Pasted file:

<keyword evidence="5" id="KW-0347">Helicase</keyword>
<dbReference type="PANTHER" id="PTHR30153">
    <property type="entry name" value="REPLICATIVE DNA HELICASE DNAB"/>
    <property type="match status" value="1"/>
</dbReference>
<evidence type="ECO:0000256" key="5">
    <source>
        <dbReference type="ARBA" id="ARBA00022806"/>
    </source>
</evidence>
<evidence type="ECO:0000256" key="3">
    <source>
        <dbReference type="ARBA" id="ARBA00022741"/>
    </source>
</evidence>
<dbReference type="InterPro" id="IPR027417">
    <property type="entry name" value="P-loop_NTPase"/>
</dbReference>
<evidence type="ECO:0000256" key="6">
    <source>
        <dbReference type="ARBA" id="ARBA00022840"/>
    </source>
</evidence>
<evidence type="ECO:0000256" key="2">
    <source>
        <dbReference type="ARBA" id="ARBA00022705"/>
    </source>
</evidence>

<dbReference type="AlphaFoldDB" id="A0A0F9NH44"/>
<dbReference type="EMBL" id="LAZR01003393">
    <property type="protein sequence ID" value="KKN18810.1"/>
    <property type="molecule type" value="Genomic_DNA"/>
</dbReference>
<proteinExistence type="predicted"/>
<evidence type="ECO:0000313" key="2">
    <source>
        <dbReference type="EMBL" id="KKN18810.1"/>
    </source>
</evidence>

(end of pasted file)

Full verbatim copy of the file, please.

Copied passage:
<keyword evidence="5" id="KW-0347">Helicase</keyword>
<dbReference type="PANTHER" id="PTHR30153">
    <property type="entry name" value="REPLICATIVE DNA HELICASE DNAB"/>
    <property type="match status" value="1"/>
</dbReference>
<evidence type="ECO:0000256" key="5">
    <source>
        <dbReference type="ARBA" id="ARBA00022806"/>
    </source>
</evidence>
<evidence type="ECO:0000256" key="3">
    <source>
        <dbReference type="ARBA" id="ARBA00022741"/>
    </source>
</evidence>
<dbReference type="InterPro" id="IPR027417">
    <property type="entry name" value="P-loop_NTPase"/>
</dbReference>
<evidence type="ECO:0000256" key="6">
    <source>
        <dbReference type="ARBA" id="ARBA00022840"/>
    </source>
</evidence>
<evidence type="ECO:0000256" key="2">
    <source>
        <dbReference type="ARBA" id="ARBA00022705"/>
    </source>
</evidence>

<dbReference type="AlphaFoldDB" id="A0A0F9NH44"/>
<dbReference type="EMBL" id="LAZR01003393">
    <property type="protein sequence ID" value="KKN18810.1"/>
    <property type="molecule type" value="Genomic_DNA"/>
</dbReference>
<proteinExistence type="predicted"/>
<evidence type="ECO:0000313" key="2">
    <source>
        <dbReference type="EMBL" id="KKN18810.1"/>
    </source>
</evidence>